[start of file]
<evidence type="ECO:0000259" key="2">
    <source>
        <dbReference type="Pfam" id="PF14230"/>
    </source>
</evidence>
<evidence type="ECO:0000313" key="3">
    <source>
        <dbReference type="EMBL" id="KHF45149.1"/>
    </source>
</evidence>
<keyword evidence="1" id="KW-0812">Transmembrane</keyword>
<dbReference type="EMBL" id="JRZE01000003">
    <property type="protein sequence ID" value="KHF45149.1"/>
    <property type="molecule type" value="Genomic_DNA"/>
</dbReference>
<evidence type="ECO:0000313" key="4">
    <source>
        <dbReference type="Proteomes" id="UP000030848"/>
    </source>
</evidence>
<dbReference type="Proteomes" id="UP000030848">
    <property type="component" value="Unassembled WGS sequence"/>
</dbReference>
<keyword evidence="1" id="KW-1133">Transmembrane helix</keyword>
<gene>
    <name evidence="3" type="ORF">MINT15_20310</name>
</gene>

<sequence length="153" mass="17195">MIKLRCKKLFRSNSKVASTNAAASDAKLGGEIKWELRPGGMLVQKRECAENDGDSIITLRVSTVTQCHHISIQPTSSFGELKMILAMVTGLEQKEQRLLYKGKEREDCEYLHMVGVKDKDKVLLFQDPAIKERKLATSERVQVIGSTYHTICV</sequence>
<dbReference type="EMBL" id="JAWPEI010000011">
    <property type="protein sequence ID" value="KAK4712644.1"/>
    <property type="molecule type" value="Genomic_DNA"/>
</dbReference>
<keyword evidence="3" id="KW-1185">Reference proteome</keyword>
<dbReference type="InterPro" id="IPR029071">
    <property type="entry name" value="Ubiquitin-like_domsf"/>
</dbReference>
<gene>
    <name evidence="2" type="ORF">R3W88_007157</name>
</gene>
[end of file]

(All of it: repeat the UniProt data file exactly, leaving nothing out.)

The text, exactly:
<evidence type="ECO:0000259" key="2">
    <source>
        <dbReference type="Pfam" id="PF14230"/>
    </source>
</evidence>
<evidence type="ECO:0000313" key="3">
    <source>
        <dbReference type="EMBL" id="KHF45149.1"/>
    </source>
</evidence>
<keyword evidence="1" id="KW-0812">Transmembrane</keyword>
<dbReference type="EMBL" id="JRZE01000003">
    <property type="protein sequence ID" value="KHF45149.1"/>
    <property type="molecule type" value="Genomic_DNA"/>
</dbReference>
<evidence type="ECO:0000313" key="4">
    <source>
        <dbReference type="Proteomes" id="UP000030848"/>
    </source>
</evidence>
<dbReference type="Proteomes" id="UP000030848">
    <property type="component" value="Unassembled WGS sequence"/>
</dbReference>
<keyword evidence="1" id="KW-1133">Transmembrane helix</keyword>
<gene>
    <name evidence="3" type="ORF">MINT15_20310</name>
</gene>

<sequence length="153" mass="17195">MIKLRCKKLFRSNSKVASTNAAASDAKLGGEIKWELRPGGMLVQKRECAENDGDSIITLRVSTVTQCHHISIQPTSSFGELKMILAMVTGLEQKEQRLLYKGKEREDCEYLHMVGVKDKDKVLLFQDPAIKERKLATSERVQVIGSTYHTICV</sequence>
<dbReference type="EMBL" id="JAWPEI010000011">
    <property type="protein sequence ID" value="KAK4712644.1"/>
    <property type="molecule type" value="Genomic_DNA"/>
</dbReference>
<keyword evidence="3" id="KW-1185">Reference proteome</keyword>
<dbReference type="InterPro" id="IPR029071">
    <property type="entry name" value="Ubiquitin-like_domsf"/>
</dbReference>
<gene>
    <name evidence="2" type="ORF">R3W88_007157</name>
</gene>